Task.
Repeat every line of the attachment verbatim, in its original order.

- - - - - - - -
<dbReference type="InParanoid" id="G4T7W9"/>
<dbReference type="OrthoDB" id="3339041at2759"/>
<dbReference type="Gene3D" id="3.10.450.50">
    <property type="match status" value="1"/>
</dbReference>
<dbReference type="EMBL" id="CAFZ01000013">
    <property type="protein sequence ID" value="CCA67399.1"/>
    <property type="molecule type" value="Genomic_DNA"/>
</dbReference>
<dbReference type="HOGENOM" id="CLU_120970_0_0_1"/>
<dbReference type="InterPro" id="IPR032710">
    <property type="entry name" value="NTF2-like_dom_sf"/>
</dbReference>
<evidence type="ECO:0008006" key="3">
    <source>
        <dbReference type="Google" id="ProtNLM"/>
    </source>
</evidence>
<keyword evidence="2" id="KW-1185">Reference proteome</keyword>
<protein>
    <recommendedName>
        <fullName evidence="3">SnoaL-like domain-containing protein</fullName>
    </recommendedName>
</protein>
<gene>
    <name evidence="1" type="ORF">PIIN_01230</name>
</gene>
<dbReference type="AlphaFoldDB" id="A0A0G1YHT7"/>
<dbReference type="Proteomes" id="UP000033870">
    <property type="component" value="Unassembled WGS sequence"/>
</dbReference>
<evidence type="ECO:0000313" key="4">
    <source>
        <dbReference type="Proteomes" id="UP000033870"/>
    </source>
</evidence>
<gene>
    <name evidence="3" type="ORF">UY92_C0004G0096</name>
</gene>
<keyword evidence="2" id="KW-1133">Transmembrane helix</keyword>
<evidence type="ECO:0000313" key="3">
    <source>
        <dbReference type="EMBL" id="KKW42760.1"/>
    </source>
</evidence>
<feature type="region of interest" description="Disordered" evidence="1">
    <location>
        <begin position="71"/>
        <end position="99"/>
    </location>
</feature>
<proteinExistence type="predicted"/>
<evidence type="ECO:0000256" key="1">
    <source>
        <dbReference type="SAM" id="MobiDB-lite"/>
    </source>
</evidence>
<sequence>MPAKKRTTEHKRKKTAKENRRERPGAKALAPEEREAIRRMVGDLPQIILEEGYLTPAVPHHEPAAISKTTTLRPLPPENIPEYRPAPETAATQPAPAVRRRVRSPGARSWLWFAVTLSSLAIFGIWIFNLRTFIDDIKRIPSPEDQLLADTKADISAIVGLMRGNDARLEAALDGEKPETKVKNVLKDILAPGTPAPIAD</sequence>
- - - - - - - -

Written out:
<dbReference type="InParanoid" id="G4T7W9"/>
<dbReference type="OrthoDB" id="3339041at2759"/>
<dbReference type="Gene3D" id="3.10.450.50">
    <property type="match status" value="1"/>
</dbReference>
<dbReference type="EMBL" id="CAFZ01000013">
    <property type="protein sequence ID" value="CCA67399.1"/>
    <property type="molecule type" value="Genomic_DNA"/>
</dbReference>
<dbReference type="HOGENOM" id="CLU_120970_0_0_1"/>
<dbReference type="InterPro" id="IPR032710">
    <property type="entry name" value="NTF2-like_dom_sf"/>
</dbReference>
<evidence type="ECO:0008006" key="3">
    <source>
        <dbReference type="Google" id="ProtNLM"/>
    </source>
</evidence>
<keyword evidence="2" id="KW-1185">Reference proteome</keyword>
<protein>
    <recommendedName>
        <fullName evidence="3">SnoaL-like domain-containing protein</fullName>
    </recommendedName>
</protein>
<gene>
    <name evidence="1" type="ORF">PIIN_01230</name>
</gene>
<dbReference type="AlphaFoldDB" id="A0A0G1YHT7"/>
<dbReference type="Proteomes" id="UP000033870">
    <property type="component" value="Unassembled WGS sequence"/>
</dbReference>
<evidence type="ECO:0000313" key="4">
    <source>
        <dbReference type="Proteomes" id="UP000033870"/>
    </source>
</evidence>
<gene>
    <name evidence="3" type="ORF">UY92_C0004G0096</name>
</gene>
<keyword evidence="2" id="KW-1133">Transmembrane helix</keyword>
<evidence type="ECO:0000313" key="3">
    <source>
        <dbReference type="EMBL" id="KKW42760.1"/>
    </source>
</evidence>
<feature type="region of interest" description="Disordered" evidence="1">
    <location>
        <begin position="71"/>
        <end position="99"/>
    </location>
</feature>
<proteinExistence type="predicted"/>
<evidence type="ECO:0000256" key="1">
    <source>
        <dbReference type="SAM" id="MobiDB-lite"/>
    </source>
</evidence>
<sequence>MPAKKRTTEHKRKKTAKENRRERPGAKALAPEEREAIRRMVGDLPQIILEEGYLTPAVPHHEPAAISKTTTLRPLPPENIPEYRPAPETAATQPAPAVRRRVRSPGARSWLWFAVTLSSLAIFGIWIFNLRTFIDDIKRIPSPEDQLLADTKADISAIVGLMRGNDARLEAALDGEKPETKVKNVLKDILAPGTPAPIAD</sequence>